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Aloysius Stepinac: Hero, Martyr, Saint

February 10th marked the 60th anniversary of the death of Blessed Croatian Archbishop Aloysius (Alojzije) Stepinac (1898-1960). If Stepinac could be described in one sentence, it might sound like this: Stepinac was a man whose actions were opposed to the destructive tendencies of both fascist and communist regimes and whose heart was burned by his enemies in order for it not to become a Catholic relic. The prism through which Croatian Catholics view Pope Francis’s ambivalent relationship towards his predecessor’s spiritual patrimony is less related to issues like universal priestly celibacy or sex abuse in the Church, and much more so with the delayed canonization of the most significant man of faith in 20th-century Croatia.

On his return from last year’s visit to Bulgaria and Northern Macedonia, the Holy Father was asked about Stepinac’s canonization, a man whom St. John Paul II declared Blessed in 1998. Francis replied: “The canonization of Stepinac is a historic case. He is a virtuous man for this Church, which has proclaimed him Blessed, you can pray [through his intercession]. But at a certain moment of the canonization process there are unclear points, historic points, and I should sign the canonization, it is my responsibility, I prayed, I reflected, I asked advice, and I saw that I should ask Irinej, a great patriarch, for help. We made a historic commission together and we worked together, and both Irinej and I are interested in the truth. Who is helped by a declaration of sanctity if the truth is not clear? We know that [Stepinac] was a good man, but to make this step I looked for the help of Irinej and they are studying. First of all the commission was set up and gave its opinion. They are studying other sources, deepening some points so that the truth is clear. I am not afraid of the truth, I am not afraid. I am afraid of the judgment of God.”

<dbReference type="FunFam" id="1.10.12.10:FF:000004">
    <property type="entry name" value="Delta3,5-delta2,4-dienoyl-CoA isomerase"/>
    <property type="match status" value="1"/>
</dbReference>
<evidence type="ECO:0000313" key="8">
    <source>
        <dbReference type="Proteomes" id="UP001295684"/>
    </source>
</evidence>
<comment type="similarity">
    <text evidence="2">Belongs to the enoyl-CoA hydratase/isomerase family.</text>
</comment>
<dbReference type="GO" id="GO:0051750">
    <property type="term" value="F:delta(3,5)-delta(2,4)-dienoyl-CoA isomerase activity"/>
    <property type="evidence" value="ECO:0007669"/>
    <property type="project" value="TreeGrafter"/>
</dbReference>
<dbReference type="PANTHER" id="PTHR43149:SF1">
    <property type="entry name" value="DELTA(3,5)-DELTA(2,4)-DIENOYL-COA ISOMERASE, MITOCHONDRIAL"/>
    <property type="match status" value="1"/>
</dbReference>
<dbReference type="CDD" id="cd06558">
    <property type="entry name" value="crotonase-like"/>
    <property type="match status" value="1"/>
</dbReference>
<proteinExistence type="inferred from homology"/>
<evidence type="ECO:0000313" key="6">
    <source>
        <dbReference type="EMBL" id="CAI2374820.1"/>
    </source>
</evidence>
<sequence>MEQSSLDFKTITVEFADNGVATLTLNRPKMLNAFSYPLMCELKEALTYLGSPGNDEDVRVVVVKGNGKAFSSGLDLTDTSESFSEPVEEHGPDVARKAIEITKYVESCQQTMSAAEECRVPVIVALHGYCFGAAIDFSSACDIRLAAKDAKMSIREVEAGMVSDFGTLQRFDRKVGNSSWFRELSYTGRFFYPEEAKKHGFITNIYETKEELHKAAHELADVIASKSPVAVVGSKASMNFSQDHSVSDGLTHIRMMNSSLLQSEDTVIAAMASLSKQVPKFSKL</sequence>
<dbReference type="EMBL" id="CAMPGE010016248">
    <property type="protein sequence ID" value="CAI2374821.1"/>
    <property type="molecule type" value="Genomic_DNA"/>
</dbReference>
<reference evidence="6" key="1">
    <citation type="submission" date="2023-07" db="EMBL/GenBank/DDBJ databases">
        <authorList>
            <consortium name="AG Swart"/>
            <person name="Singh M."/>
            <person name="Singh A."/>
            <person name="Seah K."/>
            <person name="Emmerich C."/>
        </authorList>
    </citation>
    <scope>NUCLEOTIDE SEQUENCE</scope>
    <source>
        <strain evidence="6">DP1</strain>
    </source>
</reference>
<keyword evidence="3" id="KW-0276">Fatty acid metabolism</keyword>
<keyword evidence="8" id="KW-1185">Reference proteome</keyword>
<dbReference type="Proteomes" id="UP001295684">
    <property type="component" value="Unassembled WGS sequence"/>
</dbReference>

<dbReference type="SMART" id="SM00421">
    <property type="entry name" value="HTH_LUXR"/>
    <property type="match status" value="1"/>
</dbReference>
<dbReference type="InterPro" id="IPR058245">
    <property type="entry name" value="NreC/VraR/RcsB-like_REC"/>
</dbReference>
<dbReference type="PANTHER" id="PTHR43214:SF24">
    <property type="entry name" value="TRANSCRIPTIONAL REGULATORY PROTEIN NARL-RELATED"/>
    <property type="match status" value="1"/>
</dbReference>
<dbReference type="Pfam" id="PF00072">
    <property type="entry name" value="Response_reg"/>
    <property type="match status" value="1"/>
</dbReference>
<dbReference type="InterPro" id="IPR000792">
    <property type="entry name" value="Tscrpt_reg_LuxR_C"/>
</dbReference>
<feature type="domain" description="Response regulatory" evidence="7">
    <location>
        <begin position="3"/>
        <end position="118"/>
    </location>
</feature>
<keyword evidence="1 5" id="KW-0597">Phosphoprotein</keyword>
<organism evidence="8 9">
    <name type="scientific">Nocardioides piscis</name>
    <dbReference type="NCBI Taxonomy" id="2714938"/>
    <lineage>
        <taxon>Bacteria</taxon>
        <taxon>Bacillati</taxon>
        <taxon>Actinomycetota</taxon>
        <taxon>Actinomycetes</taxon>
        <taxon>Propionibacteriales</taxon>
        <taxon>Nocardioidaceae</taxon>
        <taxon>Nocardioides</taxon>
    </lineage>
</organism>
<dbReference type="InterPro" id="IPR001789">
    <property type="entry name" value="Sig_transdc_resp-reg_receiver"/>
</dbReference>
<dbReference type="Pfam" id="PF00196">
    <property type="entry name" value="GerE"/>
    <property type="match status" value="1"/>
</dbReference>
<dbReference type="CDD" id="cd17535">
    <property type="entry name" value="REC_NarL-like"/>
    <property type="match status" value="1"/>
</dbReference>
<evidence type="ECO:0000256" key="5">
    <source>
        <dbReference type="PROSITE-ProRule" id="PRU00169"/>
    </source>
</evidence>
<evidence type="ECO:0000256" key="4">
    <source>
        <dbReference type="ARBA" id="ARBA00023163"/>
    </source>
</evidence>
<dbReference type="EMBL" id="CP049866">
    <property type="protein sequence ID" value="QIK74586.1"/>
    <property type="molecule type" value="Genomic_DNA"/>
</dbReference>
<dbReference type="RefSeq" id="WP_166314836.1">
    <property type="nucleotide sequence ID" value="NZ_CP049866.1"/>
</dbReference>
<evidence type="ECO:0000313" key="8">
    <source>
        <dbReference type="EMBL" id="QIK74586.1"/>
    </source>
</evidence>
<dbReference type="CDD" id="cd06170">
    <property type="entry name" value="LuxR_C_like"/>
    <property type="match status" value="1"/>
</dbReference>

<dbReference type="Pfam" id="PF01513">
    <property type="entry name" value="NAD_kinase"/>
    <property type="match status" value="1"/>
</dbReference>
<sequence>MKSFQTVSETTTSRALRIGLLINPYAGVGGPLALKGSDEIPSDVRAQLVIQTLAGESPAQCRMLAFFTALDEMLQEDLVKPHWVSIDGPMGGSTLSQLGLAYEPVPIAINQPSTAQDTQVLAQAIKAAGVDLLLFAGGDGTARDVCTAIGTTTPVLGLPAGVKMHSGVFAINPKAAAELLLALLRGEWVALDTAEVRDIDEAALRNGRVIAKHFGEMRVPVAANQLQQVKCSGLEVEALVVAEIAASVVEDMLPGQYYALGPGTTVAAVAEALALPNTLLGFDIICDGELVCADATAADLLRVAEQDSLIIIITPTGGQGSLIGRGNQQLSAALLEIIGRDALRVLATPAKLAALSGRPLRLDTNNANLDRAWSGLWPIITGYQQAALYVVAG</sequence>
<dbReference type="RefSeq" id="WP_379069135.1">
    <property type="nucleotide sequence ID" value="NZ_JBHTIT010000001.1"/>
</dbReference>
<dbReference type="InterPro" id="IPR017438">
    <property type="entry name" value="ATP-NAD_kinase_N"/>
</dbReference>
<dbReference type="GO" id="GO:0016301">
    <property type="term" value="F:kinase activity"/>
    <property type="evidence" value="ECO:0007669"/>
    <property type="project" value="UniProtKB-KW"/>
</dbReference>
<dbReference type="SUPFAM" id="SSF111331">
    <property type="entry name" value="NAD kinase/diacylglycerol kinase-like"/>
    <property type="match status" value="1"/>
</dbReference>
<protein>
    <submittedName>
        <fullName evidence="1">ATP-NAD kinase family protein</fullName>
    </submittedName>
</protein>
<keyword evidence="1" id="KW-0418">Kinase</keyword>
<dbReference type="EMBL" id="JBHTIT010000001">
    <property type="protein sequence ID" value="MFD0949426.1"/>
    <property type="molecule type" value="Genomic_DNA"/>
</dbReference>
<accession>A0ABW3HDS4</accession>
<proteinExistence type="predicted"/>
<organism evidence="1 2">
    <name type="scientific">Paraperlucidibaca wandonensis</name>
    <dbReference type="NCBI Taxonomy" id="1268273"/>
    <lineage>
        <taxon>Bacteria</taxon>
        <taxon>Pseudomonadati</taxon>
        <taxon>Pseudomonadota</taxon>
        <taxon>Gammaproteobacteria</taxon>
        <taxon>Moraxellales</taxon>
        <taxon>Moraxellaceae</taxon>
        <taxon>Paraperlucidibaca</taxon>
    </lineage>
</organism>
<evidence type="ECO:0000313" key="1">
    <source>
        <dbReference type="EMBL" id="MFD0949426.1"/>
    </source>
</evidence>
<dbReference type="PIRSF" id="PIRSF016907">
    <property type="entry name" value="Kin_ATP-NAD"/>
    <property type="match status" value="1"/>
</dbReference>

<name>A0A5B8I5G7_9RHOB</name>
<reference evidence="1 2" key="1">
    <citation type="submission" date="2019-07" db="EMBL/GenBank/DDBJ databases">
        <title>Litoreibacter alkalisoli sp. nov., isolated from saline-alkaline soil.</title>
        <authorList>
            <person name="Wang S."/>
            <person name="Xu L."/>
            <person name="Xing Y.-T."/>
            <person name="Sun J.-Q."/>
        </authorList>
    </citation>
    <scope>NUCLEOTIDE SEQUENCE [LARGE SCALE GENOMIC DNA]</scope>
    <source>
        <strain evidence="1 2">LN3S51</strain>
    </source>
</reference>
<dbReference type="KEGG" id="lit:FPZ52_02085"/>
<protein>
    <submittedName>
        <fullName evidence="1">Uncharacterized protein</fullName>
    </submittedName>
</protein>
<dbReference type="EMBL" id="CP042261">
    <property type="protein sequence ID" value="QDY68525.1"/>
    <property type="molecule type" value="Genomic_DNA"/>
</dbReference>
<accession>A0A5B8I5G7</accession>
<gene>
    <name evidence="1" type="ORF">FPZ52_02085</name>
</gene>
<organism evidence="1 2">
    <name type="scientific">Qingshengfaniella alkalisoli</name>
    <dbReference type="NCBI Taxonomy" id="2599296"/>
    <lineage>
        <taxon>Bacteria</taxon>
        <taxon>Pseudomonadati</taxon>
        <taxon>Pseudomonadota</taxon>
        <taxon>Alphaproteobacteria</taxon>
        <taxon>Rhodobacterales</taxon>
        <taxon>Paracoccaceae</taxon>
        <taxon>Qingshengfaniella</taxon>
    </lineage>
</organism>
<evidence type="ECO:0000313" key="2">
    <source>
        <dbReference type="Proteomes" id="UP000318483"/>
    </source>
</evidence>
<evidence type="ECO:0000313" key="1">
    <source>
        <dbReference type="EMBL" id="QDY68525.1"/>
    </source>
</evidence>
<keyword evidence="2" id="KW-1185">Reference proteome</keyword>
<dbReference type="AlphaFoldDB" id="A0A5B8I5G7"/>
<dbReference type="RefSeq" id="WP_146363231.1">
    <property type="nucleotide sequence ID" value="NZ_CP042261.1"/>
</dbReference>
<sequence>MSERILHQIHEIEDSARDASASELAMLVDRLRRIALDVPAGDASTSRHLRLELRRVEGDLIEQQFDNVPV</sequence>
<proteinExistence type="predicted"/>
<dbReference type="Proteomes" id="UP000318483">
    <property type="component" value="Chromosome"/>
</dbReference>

Before depicting Stepinac’s life and the Pope’s ambivalent attitude toward his canonization, it is necessary to clarify the circumstances surrounding this response.

The first point is related to ecumenism. Francis, as a pope committed to dialogue with non-Catholic Christian communities, seeks to make amends with the Moscow Patriarch Kirill and contribute to Christian unity by building good relations with the Serbian Orthodox Church, which serves as a kind of a link to the Russian Orthodox Church.

Read more at Crisis Magazine

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